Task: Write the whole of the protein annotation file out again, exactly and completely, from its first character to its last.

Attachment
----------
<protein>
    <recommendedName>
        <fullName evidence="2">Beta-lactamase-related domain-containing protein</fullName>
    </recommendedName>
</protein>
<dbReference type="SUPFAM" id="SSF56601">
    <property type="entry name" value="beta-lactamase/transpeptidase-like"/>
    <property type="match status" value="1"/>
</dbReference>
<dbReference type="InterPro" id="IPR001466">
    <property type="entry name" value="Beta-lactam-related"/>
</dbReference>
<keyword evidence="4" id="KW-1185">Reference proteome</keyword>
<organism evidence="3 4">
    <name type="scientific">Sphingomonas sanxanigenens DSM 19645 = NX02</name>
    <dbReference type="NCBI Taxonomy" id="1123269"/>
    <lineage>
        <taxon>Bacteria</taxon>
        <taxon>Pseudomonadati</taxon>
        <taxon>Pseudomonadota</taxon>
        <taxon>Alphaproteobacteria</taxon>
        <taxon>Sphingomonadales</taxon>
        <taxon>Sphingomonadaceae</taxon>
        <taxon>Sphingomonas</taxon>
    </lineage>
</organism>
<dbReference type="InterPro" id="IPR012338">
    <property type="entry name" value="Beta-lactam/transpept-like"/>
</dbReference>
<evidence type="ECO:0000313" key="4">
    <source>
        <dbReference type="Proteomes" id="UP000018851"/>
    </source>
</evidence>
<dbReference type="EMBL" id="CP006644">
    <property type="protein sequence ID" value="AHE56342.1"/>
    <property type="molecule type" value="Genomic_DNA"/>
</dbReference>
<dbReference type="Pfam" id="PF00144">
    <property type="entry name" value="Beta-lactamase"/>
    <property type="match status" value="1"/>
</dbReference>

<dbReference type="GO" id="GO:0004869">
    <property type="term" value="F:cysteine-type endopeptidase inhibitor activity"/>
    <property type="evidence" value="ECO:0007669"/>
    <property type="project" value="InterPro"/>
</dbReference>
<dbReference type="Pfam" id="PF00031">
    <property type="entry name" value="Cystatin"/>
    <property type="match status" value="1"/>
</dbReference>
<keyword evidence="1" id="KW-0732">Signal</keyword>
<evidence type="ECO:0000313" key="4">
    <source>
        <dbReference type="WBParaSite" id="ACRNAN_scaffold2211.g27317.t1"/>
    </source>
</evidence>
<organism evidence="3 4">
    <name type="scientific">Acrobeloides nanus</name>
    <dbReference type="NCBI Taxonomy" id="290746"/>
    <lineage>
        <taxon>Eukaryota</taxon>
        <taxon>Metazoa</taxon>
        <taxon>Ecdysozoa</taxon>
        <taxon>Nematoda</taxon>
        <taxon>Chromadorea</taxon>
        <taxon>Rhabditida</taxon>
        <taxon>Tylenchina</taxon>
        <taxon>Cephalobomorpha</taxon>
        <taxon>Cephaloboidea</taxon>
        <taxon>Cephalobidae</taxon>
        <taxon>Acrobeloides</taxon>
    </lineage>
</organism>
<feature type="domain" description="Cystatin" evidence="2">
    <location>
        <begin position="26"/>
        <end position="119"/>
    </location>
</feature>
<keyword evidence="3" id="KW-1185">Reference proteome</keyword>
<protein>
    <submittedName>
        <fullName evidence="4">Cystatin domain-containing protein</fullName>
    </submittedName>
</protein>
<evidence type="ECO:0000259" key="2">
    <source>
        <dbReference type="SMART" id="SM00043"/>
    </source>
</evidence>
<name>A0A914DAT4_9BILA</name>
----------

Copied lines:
<protein>
    <recommendedName>
        <fullName evidence="2">Beta-lactamase-related domain-containing protein</fullName>
    </recommendedName>
</protein>
<dbReference type="SUPFAM" id="SSF56601">
    <property type="entry name" value="beta-lactamase/transpeptidase-like"/>
    <property type="match status" value="1"/>
</dbReference>
<dbReference type="InterPro" id="IPR001466">
    <property type="entry name" value="Beta-lactam-related"/>
</dbReference>
<keyword evidence="4" id="KW-1185">Reference proteome</keyword>
<organism evidence="3 4">
    <name type="scientific">Sphingomonas sanxanigenens DSM 19645 = NX02</name>
    <dbReference type="NCBI Taxonomy" id="1123269"/>
    <lineage>
        <taxon>Bacteria</taxon>
        <taxon>Pseudomonadati</taxon>
        <taxon>Pseudomonadota</taxon>
        <taxon>Alphaproteobacteria</taxon>
        <taxon>Sphingomonadales</taxon>
        <taxon>Sphingomonadaceae</taxon>
        <taxon>Sphingomonas</taxon>
    </lineage>
</organism>
<dbReference type="InterPro" id="IPR012338">
    <property type="entry name" value="Beta-lactam/transpept-like"/>
</dbReference>
<evidence type="ECO:0000313" key="4">
    <source>
        <dbReference type="Proteomes" id="UP000018851"/>
    </source>
</evidence>
<dbReference type="EMBL" id="CP006644">
    <property type="protein sequence ID" value="AHE56342.1"/>
    <property type="molecule type" value="Genomic_DNA"/>
</dbReference>
<dbReference type="Pfam" id="PF00144">
    <property type="entry name" value="Beta-lactamase"/>
    <property type="match status" value="1"/>
</dbReference>

<dbReference type="GO" id="GO:0004869">
    <property type="term" value="F:cysteine-type endopeptidase inhibitor activity"/>
    <property type="evidence" value="ECO:0007669"/>
    <property type="project" value="InterPro"/>
</dbReference>
<dbReference type="Pfam" id="PF00031">
    <property type="entry name" value="Cystatin"/>
    <property type="match status" value="1"/>
</dbReference>
<keyword evidence="1" id="KW-0732">Signal</keyword>
<evidence type="ECO:0000313" key="4">
    <source>
        <dbReference type="WBParaSite" id="ACRNAN_scaffold2211.g27317.t1"/>
    </source>
</evidence>
<organism evidence="3 4">
    <name type="scientific">Acrobeloides nanus</name>
    <dbReference type="NCBI Taxonomy" id="290746"/>
    <lineage>
        <taxon>Eukaryota</taxon>
        <taxon>Metazoa</taxon>
        <taxon>Ecdysozoa</taxon>
        <taxon>Nematoda</taxon>
        <taxon>Chromadorea</taxon>
        <taxon>Rhabditida</taxon>
        <taxon>Tylenchina</taxon>
        <taxon>Cephalobomorpha</taxon>
        <taxon>Cephaloboidea</taxon>
        <taxon>Cephalobidae</taxon>
        <taxon>Acrobeloides</taxon>
    </lineage>
</organism>
<feature type="domain" description="Cystatin" evidence="2">
    <location>
        <begin position="26"/>
        <end position="119"/>
    </location>
</feature>
<keyword evidence="3" id="KW-1185">Reference proteome</keyword>
<protein>
    <submittedName>
        <fullName evidence="4">Cystatin domain-containing protein</fullName>
    </submittedName>
</protein>
<evidence type="ECO:0000259" key="2">
    <source>
        <dbReference type="SMART" id="SM00043"/>
    </source>
</evidence>
<name>A0A914DAT4_9BILA</name>